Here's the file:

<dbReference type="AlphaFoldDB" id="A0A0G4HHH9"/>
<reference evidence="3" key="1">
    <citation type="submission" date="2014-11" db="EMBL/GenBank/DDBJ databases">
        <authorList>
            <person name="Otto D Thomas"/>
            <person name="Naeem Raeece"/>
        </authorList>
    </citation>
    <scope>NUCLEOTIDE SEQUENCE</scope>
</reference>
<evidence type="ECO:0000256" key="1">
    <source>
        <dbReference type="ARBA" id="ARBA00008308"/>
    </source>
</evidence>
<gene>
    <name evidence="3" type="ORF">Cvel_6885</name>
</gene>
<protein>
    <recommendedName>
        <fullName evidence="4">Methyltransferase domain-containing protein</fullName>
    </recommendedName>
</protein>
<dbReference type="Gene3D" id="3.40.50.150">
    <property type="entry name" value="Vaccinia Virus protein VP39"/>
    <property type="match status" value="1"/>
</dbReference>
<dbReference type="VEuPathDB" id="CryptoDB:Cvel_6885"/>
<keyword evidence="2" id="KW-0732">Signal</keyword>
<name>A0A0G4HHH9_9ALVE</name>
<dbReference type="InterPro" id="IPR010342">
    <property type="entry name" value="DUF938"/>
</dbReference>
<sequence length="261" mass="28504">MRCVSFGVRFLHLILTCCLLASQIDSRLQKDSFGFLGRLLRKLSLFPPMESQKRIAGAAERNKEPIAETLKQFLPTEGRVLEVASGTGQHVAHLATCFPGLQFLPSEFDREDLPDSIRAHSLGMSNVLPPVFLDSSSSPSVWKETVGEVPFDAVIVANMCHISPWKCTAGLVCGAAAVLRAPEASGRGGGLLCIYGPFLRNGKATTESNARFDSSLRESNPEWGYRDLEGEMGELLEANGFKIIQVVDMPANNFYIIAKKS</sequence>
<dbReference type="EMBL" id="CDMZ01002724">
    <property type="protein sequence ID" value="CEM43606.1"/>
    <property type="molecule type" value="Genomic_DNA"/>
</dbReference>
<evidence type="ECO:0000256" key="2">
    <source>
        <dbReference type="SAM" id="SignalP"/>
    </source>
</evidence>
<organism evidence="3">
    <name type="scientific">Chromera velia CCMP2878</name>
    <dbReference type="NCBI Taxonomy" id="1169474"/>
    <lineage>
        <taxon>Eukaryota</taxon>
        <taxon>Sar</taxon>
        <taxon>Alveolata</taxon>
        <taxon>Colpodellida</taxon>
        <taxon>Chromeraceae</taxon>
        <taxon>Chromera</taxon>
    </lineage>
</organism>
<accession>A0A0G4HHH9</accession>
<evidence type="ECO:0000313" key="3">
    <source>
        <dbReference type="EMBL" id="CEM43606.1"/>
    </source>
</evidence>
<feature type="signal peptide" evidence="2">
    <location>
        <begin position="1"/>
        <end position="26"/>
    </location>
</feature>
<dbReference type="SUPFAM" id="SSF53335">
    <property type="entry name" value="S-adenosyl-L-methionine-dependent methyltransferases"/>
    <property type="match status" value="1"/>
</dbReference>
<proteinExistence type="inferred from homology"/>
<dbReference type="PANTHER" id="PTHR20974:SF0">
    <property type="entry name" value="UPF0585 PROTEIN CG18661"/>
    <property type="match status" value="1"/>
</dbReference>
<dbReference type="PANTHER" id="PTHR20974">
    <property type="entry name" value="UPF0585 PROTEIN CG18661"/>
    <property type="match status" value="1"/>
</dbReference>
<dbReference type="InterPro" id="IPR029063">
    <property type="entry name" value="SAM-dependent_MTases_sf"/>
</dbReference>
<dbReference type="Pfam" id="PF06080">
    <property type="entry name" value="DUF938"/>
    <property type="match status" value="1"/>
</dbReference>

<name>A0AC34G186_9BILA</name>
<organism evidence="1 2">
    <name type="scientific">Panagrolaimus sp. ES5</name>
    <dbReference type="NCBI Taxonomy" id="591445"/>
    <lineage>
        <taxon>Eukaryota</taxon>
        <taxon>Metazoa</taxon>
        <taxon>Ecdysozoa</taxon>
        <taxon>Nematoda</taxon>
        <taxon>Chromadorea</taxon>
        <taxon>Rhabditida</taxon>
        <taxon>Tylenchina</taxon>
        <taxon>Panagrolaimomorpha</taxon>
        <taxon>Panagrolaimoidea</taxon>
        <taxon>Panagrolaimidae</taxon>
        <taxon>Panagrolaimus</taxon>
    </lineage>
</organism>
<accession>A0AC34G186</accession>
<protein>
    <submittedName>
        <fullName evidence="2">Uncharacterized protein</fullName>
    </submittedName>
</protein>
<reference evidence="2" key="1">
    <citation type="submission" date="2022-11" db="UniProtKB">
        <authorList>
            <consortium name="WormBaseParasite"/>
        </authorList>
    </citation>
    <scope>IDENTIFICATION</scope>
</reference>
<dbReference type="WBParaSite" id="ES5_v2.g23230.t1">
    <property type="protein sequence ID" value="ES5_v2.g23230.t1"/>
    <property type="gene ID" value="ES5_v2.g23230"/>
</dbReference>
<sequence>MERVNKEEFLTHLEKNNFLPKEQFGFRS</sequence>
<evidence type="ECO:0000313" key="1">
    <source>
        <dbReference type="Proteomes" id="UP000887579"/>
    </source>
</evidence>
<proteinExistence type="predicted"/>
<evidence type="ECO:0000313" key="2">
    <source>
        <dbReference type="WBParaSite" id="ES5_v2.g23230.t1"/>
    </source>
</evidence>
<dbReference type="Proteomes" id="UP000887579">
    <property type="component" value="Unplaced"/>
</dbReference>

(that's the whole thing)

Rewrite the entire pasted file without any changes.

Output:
<dbReference type="AlphaFoldDB" id="A0A0G4HHH9"/>
<reference evidence="3" key="1">
    <citation type="submission" date="2014-11" db="EMBL/GenBank/DDBJ databases">
        <authorList>
            <person name="Otto D Thomas"/>
            <person name="Naeem Raeece"/>
        </authorList>
    </citation>
    <scope>NUCLEOTIDE SEQUENCE</scope>
</reference>
<evidence type="ECO:0000256" key="1">
    <source>
        <dbReference type="ARBA" id="ARBA00008308"/>
    </source>
</evidence>
<gene>
    <name evidence="3" type="ORF">Cvel_6885</name>
</gene>
<protein>
    <recommendedName>
        <fullName evidence="4">Methyltransferase domain-containing protein</fullName>
    </recommendedName>
</protein>
<dbReference type="Gene3D" id="3.40.50.150">
    <property type="entry name" value="Vaccinia Virus protein VP39"/>
    <property type="match status" value="1"/>
</dbReference>
<dbReference type="VEuPathDB" id="CryptoDB:Cvel_6885"/>
<keyword evidence="2" id="KW-0732">Signal</keyword>
<name>A0A0G4HHH9_9ALVE</name>
<dbReference type="InterPro" id="IPR010342">
    <property type="entry name" value="DUF938"/>
</dbReference>
<sequence length="261" mass="28504">MRCVSFGVRFLHLILTCCLLASQIDSRLQKDSFGFLGRLLRKLSLFPPMESQKRIAGAAERNKEPIAETLKQFLPTEGRVLEVASGTGQHVAHLATCFPGLQFLPSEFDREDLPDSIRAHSLGMSNVLPPVFLDSSSSPSVWKETVGEVPFDAVIVANMCHISPWKCTAGLVCGAAAVLRAPEASGRGGGLLCIYGPFLRNGKATTESNARFDSSLRESNPEWGYRDLEGEMGELLEANGFKIIQVVDMPANNFYIIAKKS</sequence>
<dbReference type="EMBL" id="CDMZ01002724">
    <property type="protein sequence ID" value="CEM43606.1"/>
    <property type="molecule type" value="Genomic_DNA"/>
</dbReference>
<evidence type="ECO:0000256" key="2">
    <source>
        <dbReference type="SAM" id="SignalP"/>
    </source>
</evidence>
<organism evidence="3">
    <name type="scientific">Chromera velia CCMP2878</name>
    <dbReference type="NCBI Taxonomy" id="1169474"/>
    <lineage>
        <taxon>Eukaryota</taxon>
        <taxon>Sar</taxon>
        <taxon>Alveolata</taxon>
        <taxon>Colpodellida</taxon>
        <taxon>Chromeraceae</taxon>
        <taxon>Chromera</taxon>
    </lineage>
</organism>
<accession>A0A0G4HHH9</accession>
<evidence type="ECO:0000313" key="3">
    <source>
        <dbReference type="EMBL" id="CEM43606.1"/>
    </source>
</evidence>
<feature type="signal peptide" evidence="2">
    <location>
        <begin position="1"/>
        <end position="26"/>
    </location>
</feature>
<dbReference type="SUPFAM" id="SSF53335">
    <property type="entry name" value="S-adenosyl-L-methionine-dependent methyltransferases"/>
    <property type="match status" value="1"/>
</dbReference>
<proteinExistence type="inferred from homology"/>
<dbReference type="PANTHER" id="PTHR20974:SF0">
    <property type="entry name" value="UPF0585 PROTEIN CG18661"/>
    <property type="match status" value="1"/>
</dbReference>
<dbReference type="PANTHER" id="PTHR20974">
    <property type="entry name" value="UPF0585 PROTEIN CG18661"/>
    <property type="match status" value="1"/>
</dbReference>
<dbReference type="InterPro" id="IPR029063">
    <property type="entry name" value="SAM-dependent_MTases_sf"/>
</dbReference>
<dbReference type="Pfam" id="PF06080">
    <property type="entry name" value="DUF938"/>
    <property type="match status" value="1"/>
</dbReference>

<name>A0AC34G186_9BILA</name>
<organism evidence="1 2">
    <name type="scientific">Panagrolaimus sp. ES5</name>
    <dbReference type="NCBI Taxonomy" id="591445"/>
    <lineage>
        <taxon>Eukaryota</taxon>
        <taxon>Metazoa</taxon>
        <taxon>Ecdysozoa</taxon>
        <taxon>Nematoda</taxon>
        <taxon>Chromadorea</taxon>
        <taxon>Rhabditida</taxon>
        <taxon>Tylenchina</taxon>
        <taxon>Panagrolaimomorpha</taxon>
        <taxon>Panagrolaimoidea</taxon>
        <taxon>Panagrolaimidae</taxon>
        <taxon>Panagrolaimus</taxon>
    </lineage>
</organism>
<accession>A0AC34G186</accession>
<protein>
    <submittedName>
        <fullName evidence="2">Uncharacterized protein</fullName>
    </submittedName>
</protein>
<reference evidence="2" key="1">
    <citation type="submission" date="2022-11" db="UniProtKB">
        <authorList>
            <consortium name="WormBaseParasite"/>
        </authorList>
    </citation>
    <scope>IDENTIFICATION</scope>
</reference>
<dbReference type="WBParaSite" id="ES5_v2.g23230.t1">
    <property type="protein sequence ID" value="ES5_v2.g23230.t1"/>
    <property type="gene ID" value="ES5_v2.g23230"/>
</dbReference>
<sequence>MERVNKEEFLTHLEKNNFLPKEQFGFRS</sequence>
<evidence type="ECO:0000313" key="1">
    <source>
        <dbReference type="Proteomes" id="UP000887579"/>
    </source>
</evidence>
<proteinExistence type="predicted"/>
<evidence type="ECO:0000313" key="2">
    <source>
        <dbReference type="WBParaSite" id="ES5_v2.g23230.t1"/>
    </source>
</evidence>
<dbReference type="Proteomes" id="UP000887579">
    <property type="component" value="Unplaced"/>
</dbReference>